Sodium Acetate, if stored in ideal storage conditions can last anywhere from 2 to 4 years or more. It is best to keep it dry, cool and out of the sun, an airtight container would work great. Regular testing after the 2 years will ensure the sodium acetate still works well in your application. However if at all possible it is best to only purchase quantities that will be used in 2 years to ensure ideal performance.
How is Sodium Acetate Made
Sodium acetate is manufactured by reacting acetic acid (vinegar) with sodium hydroxide. There are other manufacturing methods including using sodium carbonate instead of the sodium hydroxide. A manufacturer could even create sodium acetate by combining vinegar and sodium bicarbonate (baking Soda)
You can actually make sodium Acetate at home using Baking Soda, Vinegar, Coffee Filters and a spoon. Your results may vary and we suggest caution but you can find more information on making sodium acetate here
Sodium Acetate Uses
Sodium acetate is commonly used to help increase the life of concrete through helping to seal it against water permeation. It has been used as a substitute for the epoxy to this ends.
Also commonly used with Acetic Acid to act as a buffer to maintain a consistent pH level between 4 -6.
It is also commonly used in the tanning, to increase the penetration of the dyes and tanning products. It also helps to increase the rate at which the tan is absorbed.
In the TEXTILE industry, sodium acetate is considered a dye and color intermediate, with specific use as a mordant in the dyeing process, it is also used in the in textile industries to neutralize sulfuric acid waste streams. Because of its ability to remove insoluble calcium salts, sodium acetate is further used by the textile industry to improve the wearing quality of finished fabrics.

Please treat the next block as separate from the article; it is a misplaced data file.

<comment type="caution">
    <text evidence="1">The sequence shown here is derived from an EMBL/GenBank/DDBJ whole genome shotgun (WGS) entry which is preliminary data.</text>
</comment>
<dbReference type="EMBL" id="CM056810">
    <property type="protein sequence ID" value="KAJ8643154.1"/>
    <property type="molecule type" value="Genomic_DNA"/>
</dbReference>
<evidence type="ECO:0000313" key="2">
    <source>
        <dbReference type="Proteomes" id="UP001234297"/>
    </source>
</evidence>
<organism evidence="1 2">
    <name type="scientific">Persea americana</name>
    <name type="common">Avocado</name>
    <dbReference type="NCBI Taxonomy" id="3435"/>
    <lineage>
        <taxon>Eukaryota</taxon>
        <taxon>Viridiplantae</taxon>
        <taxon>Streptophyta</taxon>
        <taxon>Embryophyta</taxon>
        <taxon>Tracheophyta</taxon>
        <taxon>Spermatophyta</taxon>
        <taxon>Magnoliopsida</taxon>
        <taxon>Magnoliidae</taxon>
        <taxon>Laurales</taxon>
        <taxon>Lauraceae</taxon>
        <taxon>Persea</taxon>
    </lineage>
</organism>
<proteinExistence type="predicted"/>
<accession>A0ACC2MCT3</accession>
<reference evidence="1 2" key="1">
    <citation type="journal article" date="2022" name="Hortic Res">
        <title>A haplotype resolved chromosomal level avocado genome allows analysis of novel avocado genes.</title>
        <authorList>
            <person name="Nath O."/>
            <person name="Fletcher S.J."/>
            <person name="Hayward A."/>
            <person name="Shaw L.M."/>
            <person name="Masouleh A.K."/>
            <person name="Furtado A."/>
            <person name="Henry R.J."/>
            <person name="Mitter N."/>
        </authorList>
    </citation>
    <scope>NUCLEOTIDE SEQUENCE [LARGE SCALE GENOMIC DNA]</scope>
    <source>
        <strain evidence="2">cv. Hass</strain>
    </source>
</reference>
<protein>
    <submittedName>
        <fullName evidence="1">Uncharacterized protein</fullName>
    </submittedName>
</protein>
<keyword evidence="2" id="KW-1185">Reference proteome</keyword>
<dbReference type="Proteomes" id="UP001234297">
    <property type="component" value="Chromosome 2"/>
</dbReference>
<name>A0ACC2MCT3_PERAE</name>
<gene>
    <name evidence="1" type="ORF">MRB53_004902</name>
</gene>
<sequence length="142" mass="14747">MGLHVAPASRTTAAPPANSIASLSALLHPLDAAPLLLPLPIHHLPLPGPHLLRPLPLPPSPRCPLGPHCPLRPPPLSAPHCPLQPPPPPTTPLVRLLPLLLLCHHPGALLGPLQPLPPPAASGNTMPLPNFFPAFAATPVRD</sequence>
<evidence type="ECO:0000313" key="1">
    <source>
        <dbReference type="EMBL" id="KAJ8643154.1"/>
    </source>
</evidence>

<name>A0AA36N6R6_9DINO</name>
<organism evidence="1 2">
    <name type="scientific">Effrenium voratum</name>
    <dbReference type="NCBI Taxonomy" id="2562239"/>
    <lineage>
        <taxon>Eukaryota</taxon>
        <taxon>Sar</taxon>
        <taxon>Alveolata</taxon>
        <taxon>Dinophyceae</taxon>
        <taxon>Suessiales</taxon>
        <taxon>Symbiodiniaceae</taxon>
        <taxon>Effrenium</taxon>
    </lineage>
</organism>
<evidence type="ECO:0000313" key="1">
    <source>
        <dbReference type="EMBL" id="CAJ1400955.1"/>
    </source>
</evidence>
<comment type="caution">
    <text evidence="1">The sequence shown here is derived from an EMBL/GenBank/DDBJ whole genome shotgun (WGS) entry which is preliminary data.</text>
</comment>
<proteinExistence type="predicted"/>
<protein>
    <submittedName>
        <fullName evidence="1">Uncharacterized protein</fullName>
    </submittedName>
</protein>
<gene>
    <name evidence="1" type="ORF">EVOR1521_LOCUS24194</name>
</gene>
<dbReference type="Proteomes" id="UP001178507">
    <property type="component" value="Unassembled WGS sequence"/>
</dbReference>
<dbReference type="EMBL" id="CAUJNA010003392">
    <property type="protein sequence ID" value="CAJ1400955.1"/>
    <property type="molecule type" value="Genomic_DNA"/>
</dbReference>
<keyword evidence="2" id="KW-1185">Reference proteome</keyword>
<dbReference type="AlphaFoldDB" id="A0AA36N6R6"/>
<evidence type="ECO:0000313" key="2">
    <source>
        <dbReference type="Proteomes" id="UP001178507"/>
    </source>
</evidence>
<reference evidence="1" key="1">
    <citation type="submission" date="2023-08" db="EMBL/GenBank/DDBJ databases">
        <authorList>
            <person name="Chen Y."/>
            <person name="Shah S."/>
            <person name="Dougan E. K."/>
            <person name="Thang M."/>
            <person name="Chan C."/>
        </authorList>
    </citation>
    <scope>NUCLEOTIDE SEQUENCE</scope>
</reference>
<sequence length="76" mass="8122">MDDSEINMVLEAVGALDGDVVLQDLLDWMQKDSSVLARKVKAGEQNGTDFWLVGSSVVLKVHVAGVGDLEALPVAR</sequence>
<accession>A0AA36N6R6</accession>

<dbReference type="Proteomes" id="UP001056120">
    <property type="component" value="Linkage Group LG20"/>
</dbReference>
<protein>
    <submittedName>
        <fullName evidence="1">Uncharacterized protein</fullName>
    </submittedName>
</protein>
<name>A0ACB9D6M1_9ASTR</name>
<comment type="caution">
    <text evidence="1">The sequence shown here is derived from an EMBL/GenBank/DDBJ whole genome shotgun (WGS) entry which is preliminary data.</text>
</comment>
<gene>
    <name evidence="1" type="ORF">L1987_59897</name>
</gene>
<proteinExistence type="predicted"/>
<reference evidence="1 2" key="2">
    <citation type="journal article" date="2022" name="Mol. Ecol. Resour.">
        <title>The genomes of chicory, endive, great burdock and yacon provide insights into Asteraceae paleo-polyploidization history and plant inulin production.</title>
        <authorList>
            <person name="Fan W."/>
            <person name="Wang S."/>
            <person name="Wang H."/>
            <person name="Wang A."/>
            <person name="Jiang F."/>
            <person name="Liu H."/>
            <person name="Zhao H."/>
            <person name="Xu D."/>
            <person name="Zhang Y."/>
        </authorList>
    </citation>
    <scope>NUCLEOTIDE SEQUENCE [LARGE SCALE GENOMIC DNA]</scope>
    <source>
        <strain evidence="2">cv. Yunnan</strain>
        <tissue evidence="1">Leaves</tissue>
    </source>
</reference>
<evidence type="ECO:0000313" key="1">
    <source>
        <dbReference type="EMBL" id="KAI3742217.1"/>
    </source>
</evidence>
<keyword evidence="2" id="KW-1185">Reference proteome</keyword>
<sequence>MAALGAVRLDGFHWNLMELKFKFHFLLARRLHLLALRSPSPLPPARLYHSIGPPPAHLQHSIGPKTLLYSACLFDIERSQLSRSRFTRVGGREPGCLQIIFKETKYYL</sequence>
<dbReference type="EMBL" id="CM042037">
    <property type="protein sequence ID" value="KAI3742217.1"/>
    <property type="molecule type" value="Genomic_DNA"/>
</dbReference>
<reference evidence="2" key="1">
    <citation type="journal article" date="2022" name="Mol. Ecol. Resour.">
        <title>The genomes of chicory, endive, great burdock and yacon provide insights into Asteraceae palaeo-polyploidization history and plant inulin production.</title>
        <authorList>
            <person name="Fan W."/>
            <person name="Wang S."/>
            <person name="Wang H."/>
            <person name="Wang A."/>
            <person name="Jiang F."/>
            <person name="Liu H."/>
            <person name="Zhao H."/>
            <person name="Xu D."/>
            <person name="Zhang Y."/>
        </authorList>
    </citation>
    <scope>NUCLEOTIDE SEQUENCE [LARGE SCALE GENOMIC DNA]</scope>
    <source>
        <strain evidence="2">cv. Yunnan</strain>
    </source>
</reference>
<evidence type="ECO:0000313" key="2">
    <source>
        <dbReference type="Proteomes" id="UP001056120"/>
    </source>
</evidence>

It is also commonly used in the petrochemical industries.
If you want to make your own hot ice you will need Sodium Acetate as it is a major ingredient. You can find a formula to make hot ice below.
It is also commonly used as a polymerization catalyst and in detergents, for its thermal energy storage characteristics, You can find Sodium Acetate used in conjunction with Sodium Diacetate to increase flavors of various foods.
Is Sodium Acetate Natural?
Sodium Acetate is a salt of Acetic Acid and sodium hydroxide. Acetic acid is an organic compound, so it really depends on if the individual would consider it natural in that circumstance. Acetic acid is products naturally as fruits begin to spoil.
- Synonyms: Sodium Acetate Anhydrous
- Grade: Technical Grade
- CAS: 127-09-3
- Appearance: White Powder
- Solubility: Soluble
- Natural or Synthetic: Synthetically produced from natural product.
- Recommended Retest or Shelf life: 2 Years
- Storage: Store in a cool dry, dark place. Airtight is recommended
What type of Sodium Acetate is this
We carry Sodium Acetate Anhydrous, a technical grade.
How do I know this is Good